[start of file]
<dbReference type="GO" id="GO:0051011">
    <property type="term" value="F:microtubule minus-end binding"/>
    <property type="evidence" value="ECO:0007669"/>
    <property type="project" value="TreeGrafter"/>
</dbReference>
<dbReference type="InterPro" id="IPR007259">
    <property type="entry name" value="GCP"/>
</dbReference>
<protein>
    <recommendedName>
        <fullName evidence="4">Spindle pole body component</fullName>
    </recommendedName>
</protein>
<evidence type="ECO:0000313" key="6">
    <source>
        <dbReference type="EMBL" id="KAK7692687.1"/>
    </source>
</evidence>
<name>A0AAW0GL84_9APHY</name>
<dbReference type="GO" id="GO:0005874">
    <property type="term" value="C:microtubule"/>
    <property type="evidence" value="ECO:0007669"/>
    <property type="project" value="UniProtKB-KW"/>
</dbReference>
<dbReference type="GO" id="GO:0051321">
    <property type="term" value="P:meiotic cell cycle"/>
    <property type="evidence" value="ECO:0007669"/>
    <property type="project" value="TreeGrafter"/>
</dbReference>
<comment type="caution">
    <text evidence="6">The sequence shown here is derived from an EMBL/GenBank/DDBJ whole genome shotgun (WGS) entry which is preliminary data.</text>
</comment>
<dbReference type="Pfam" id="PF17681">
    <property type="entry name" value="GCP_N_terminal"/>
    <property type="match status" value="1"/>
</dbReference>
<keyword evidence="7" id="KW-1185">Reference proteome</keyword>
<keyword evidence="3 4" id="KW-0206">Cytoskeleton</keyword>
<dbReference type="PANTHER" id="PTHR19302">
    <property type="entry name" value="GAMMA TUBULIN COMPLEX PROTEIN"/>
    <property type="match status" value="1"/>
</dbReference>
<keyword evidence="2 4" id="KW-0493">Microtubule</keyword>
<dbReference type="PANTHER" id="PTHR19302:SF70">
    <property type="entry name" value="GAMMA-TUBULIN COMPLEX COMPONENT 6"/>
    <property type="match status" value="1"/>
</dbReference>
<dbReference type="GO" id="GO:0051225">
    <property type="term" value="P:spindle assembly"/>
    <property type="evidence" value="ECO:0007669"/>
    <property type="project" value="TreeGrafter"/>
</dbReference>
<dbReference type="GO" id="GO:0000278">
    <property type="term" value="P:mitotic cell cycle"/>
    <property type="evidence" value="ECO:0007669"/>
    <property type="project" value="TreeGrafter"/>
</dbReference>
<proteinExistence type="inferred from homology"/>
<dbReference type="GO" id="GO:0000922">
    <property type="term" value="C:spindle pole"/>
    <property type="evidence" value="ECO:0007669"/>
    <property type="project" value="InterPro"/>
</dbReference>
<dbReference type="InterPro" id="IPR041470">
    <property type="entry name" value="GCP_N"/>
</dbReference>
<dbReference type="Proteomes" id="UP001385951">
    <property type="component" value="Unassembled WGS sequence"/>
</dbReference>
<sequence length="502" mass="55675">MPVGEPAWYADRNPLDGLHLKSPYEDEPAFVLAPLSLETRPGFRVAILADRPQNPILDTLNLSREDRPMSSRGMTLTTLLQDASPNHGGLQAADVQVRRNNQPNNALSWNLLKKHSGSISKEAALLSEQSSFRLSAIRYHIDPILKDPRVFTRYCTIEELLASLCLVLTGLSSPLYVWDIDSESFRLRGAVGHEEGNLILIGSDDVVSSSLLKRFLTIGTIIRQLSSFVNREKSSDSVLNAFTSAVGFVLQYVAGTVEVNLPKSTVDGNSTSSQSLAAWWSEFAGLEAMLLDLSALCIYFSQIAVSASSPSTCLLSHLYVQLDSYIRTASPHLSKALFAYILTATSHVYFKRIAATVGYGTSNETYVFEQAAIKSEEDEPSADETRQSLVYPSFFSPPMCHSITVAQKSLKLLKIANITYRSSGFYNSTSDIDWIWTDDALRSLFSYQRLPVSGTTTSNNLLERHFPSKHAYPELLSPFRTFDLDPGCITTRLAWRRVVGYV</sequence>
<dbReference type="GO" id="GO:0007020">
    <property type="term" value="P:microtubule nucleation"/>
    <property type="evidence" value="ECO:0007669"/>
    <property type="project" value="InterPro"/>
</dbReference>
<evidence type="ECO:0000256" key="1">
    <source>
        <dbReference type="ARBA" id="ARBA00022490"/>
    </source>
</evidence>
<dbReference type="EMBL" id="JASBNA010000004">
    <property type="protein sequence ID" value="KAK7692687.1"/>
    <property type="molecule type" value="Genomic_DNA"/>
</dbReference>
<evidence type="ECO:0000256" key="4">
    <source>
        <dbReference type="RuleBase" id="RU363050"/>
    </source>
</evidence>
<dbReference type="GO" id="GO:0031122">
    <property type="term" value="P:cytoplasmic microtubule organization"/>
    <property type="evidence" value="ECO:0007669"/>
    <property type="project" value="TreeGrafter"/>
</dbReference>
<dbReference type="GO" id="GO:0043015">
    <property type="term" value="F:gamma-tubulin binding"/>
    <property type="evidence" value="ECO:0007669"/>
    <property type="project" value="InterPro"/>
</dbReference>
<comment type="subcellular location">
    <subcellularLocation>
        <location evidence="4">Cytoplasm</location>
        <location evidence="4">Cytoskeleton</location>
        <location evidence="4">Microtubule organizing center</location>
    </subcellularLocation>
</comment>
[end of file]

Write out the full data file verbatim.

<dbReference type="GO" id="GO:0051011">
    <property type="term" value="F:microtubule minus-end binding"/>
    <property type="evidence" value="ECO:0007669"/>
    <property type="project" value="TreeGrafter"/>
</dbReference>
<dbReference type="InterPro" id="IPR007259">
    <property type="entry name" value="GCP"/>
</dbReference>
<protein>
    <recommendedName>
        <fullName evidence="4">Spindle pole body component</fullName>
    </recommendedName>
</protein>
<evidence type="ECO:0000313" key="6">
    <source>
        <dbReference type="EMBL" id="KAK7692687.1"/>
    </source>
</evidence>
<name>A0AAW0GL84_9APHY</name>
<dbReference type="GO" id="GO:0005874">
    <property type="term" value="C:microtubule"/>
    <property type="evidence" value="ECO:0007669"/>
    <property type="project" value="UniProtKB-KW"/>
</dbReference>
<dbReference type="GO" id="GO:0051321">
    <property type="term" value="P:meiotic cell cycle"/>
    <property type="evidence" value="ECO:0007669"/>
    <property type="project" value="TreeGrafter"/>
</dbReference>
<comment type="caution">
    <text evidence="6">The sequence shown here is derived from an EMBL/GenBank/DDBJ whole genome shotgun (WGS) entry which is preliminary data.</text>
</comment>
<dbReference type="Pfam" id="PF17681">
    <property type="entry name" value="GCP_N_terminal"/>
    <property type="match status" value="1"/>
</dbReference>
<keyword evidence="7" id="KW-1185">Reference proteome</keyword>
<keyword evidence="3 4" id="KW-0206">Cytoskeleton</keyword>
<dbReference type="PANTHER" id="PTHR19302">
    <property type="entry name" value="GAMMA TUBULIN COMPLEX PROTEIN"/>
    <property type="match status" value="1"/>
</dbReference>
<keyword evidence="2 4" id="KW-0493">Microtubule</keyword>
<dbReference type="PANTHER" id="PTHR19302:SF70">
    <property type="entry name" value="GAMMA-TUBULIN COMPLEX COMPONENT 6"/>
    <property type="match status" value="1"/>
</dbReference>
<dbReference type="GO" id="GO:0051225">
    <property type="term" value="P:spindle assembly"/>
    <property type="evidence" value="ECO:0007669"/>
    <property type="project" value="TreeGrafter"/>
</dbReference>
<dbReference type="GO" id="GO:0000278">
    <property type="term" value="P:mitotic cell cycle"/>
    <property type="evidence" value="ECO:0007669"/>
    <property type="project" value="TreeGrafter"/>
</dbReference>
<proteinExistence type="inferred from homology"/>
<dbReference type="GO" id="GO:0000922">
    <property type="term" value="C:spindle pole"/>
    <property type="evidence" value="ECO:0007669"/>
    <property type="project" value="InterPro"/>
</dbReference>
<dbReference type="InterPro" id="IPR041470">
    <property type="entry name" value="GCP_N"/>
</dbReference>
<dbReference type="Proteomes" id="UP001385951">
    <property type="component" value="Unassembled WGS sequence"/>
</dbReference>
<sequence length="502" mass="55675">MPVGEPAWYADRNPLDGLHLKSPYEDEPAFVLAPLSLETRPGFRVAILADRPQNPILDTLNLSREDRPMSSRGMTLTTLLQDASPNHGGLQAADVQVRRNNQPNNALSWNLLKKHSGSISKEAALLSEQSSFRLSAIRYHIDPILKDPRVFTRYCTIEELLASLCLVLTGLSSPLYVWDIDSESFRLRGAVGHEEGNLILIGSDDVVSSSLLKRFLTIGTIIRQLSSFVNREKSSDSVLNAFTSAVGFVLQYVAGTVEVNLPKSTVDGNSTSSQSLAAWWSEFAGLEAMLLDLSALCIYFSQIAVSASSPSTCLLSHLYVQLDSYIRTASPHLSKALFAYILTATSHVYFKRIAATVGYGTSNETYVFEQAAIKSEEDEPSADETRQSLVYPSFFSPPMCHSITVAQKSLKLLKIANITYRSSGFYNSTSDIDWIWTDDALRSLFSYQRLPVSGTTTSNNLLERHFPSKHAYPELLSPFRTFDLDPGCITTRLAWRRVVGYV</sequence>
<dbReference type="GO" id="GO:0007020">
    <property type="term" value="P:microtubule nucleation"/>
    <property type="evidence" value="ECO:0007669"/>
    <property type="project" value="InterPro"/>
</dbReference>
<evidence type="ECO:0000256" key="1">
    <source>
        <dbReference type="ARBA" id="ARBA00022490"/>
    </source>
</evidence>
<dbReference type="EMBL" id="JASBNA010000004">
    <property type="protein sequence ID" value="KAK7692687.1"/>
    <property type="molecule type" value="Genomic_DNA"/>
</dbReference>
<evidence type="ECO:0000256" key="4">
    <source>
        <dbReference type="RuleBase" id="RU363050"/>
    </source>
</evidence>
<dbReference type="GO" id="GO:0031122">
    <property type="term" value="P:cytoplasmic microtubule organization"/>
    <property type="evidence" value="ECO:0007669"/>
    <property type="project" value="TreeGrafter"/>
</dbReference>
<dbReference type="GO" id="GO:0043015">
    <property type="term" value="F:gamma-tubulin binding"/>
    <property type="evidence" value="ECO:0007669"/>
    <property type="project" value="InterPro"/>
</dbReference>
<comment type="subcellular location">
    <subcellularLocation>
        <location evidence="4">Cytoplasm</location>
        <location evidence="4">Cytoskeleton</location>
        <location evidence="4">Microtubule organizing center</location>
    </subcellularLocation>
</comment>